I loved the other characters in this one too, from the kids to Alex and his brother. I did have issues with Alex when he and his brother tried to make decisions for Tessa as if it was their right, but Tessa quickly put a stop to that, which I admired her for. All in all, I thought this was a great addition to the series.
This review can also be found on   Goodreads

Jody Hedlund:

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 At Love's Bidding by Regina Jennings
Title: At Love's Bidding
Author: Regina Jennings
Series: Ozark Mountain Romances #2
Genre: Christian Fiction
Rating: 3 out of 5 stars
Purchase: Amazon | Barnes & Noble
source: NetGalley

After helping her grandfather at their Boston auction house, Miranda Wimplegate discovers she's accidentally sold a powerful family's prized portrait to an anonymous bidder. Desperate to appease the furious family, her grandfather tracks it to the Missouri Ozarks and makes an outlandish offer to buy the local auction house if they promise not to sell anything until he arrives.
Upon their arrival, however, they discover their new business doesn't deal in fine antiques, but in livestock. And its manager, ruggedly handsome Wyatt Ballentine, is frustrated to discover his fussy new bosses don't know a thing about the business he's single-handedly kept afloat. Faced with more cattle than they can count--but no mysterious painting--Miranda and Wyatt form an unlikely but charged partnership to try and salvage a bad situation getting worse.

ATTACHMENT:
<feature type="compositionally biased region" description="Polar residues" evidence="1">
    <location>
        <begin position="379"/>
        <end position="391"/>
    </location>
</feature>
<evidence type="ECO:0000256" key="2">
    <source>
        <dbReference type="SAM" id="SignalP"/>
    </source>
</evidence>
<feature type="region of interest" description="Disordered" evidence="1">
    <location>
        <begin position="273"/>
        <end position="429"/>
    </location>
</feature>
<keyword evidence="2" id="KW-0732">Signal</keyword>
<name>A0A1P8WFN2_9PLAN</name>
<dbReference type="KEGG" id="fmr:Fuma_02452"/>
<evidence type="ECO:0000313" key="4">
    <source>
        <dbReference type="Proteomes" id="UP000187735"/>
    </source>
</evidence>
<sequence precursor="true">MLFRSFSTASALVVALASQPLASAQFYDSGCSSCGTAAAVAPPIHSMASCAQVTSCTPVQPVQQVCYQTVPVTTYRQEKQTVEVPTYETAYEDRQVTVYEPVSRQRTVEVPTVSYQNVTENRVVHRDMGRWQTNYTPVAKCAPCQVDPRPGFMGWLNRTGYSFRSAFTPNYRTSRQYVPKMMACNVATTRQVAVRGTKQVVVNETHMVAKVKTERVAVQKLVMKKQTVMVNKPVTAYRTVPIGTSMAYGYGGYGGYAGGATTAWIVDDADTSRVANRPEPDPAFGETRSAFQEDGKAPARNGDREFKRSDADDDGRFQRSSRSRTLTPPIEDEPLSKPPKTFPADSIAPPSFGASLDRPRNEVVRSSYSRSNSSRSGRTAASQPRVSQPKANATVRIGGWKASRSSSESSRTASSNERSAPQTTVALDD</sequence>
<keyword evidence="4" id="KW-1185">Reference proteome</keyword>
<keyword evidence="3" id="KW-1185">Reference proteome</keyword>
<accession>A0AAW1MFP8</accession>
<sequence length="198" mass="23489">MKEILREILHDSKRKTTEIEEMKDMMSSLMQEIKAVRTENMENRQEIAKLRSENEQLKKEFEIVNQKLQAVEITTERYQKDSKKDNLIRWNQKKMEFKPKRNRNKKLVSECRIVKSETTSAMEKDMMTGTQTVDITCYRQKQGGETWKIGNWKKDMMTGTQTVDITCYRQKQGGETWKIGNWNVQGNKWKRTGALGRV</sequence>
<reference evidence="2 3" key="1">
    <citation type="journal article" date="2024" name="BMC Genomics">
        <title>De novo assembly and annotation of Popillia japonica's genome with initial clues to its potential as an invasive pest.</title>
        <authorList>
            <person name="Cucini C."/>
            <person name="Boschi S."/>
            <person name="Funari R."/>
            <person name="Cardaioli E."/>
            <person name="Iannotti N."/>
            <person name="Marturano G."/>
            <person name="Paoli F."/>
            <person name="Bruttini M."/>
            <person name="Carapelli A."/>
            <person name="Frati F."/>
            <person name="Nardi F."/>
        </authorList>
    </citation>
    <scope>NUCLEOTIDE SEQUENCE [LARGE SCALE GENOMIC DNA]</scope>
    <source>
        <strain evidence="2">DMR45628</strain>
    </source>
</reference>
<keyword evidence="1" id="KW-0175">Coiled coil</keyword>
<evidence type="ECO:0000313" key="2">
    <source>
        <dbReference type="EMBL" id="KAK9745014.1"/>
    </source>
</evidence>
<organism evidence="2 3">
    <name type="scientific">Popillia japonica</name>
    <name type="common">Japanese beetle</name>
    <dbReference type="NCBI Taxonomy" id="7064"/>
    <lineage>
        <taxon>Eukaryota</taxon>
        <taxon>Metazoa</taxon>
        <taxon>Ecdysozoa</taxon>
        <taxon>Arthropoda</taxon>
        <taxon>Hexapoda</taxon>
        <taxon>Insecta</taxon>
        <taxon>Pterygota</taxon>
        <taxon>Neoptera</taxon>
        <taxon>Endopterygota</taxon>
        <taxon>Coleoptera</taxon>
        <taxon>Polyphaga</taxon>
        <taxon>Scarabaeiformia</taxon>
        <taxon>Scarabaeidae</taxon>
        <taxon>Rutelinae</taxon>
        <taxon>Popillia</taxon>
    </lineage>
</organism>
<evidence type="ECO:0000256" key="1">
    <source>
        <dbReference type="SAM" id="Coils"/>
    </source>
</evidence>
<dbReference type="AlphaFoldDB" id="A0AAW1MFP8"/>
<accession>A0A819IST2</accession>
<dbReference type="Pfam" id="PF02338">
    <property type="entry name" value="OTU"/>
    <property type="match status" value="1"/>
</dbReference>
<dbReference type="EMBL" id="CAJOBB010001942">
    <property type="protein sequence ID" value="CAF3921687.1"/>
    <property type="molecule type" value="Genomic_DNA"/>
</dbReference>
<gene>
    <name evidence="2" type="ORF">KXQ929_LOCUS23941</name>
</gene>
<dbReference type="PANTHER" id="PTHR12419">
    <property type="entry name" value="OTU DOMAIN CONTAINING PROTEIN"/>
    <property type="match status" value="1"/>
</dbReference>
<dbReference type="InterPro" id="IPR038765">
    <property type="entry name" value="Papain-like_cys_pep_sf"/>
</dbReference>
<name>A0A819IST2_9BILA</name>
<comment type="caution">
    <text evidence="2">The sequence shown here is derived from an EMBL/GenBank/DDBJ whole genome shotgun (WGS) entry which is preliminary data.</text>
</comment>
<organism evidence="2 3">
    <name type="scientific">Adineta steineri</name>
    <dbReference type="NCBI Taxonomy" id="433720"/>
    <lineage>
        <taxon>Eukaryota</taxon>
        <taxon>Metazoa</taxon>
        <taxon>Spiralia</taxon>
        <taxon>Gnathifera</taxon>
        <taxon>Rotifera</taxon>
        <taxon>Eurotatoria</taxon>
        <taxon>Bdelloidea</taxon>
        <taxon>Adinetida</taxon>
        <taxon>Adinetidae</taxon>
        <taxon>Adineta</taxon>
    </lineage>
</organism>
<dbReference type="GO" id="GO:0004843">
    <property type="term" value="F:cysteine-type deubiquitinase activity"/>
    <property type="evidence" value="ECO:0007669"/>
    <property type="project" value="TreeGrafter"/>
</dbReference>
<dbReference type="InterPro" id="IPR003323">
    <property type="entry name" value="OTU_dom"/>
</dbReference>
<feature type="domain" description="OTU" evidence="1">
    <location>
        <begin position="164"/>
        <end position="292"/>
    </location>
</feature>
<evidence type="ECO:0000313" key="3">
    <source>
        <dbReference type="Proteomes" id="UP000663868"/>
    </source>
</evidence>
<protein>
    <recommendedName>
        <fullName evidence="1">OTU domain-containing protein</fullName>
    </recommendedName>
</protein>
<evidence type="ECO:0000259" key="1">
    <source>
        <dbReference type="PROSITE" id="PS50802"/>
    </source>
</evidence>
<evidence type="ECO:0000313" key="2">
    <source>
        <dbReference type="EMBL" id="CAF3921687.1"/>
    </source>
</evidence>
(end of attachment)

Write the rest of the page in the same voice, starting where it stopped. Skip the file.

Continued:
This is only the second book I've read by Regina Jennings, and while I don't think I liked it as much as the first book in this series, I did still enjoy this second installment.

Miranda has always done what she is told. She just wants to be a good daughter and keep the peace. But when she is charged with accompanying her grandfather to find a lost painting, Miranda has to learn how to take charge. I liked Miranda. She was sweet, and just wanted what was best for her family. And we get to see her grow and learn what's best for herself as well.

I did like Wyatt, as well as the other characters, some of which we saw book 1. The plot didn't really hook me though, as I put the book down a few times, and wouldn't pick it up again for a very long time in between. The communication issues did frustrate me a little bit, as I was screaming at them to "just talk already". I also got a bit lost there at the end, with everything that happened. It seemed a bit fast, everything at once. However, I did think this was a cute story, and I did enjoy it.

This review can also be found on   Goodreads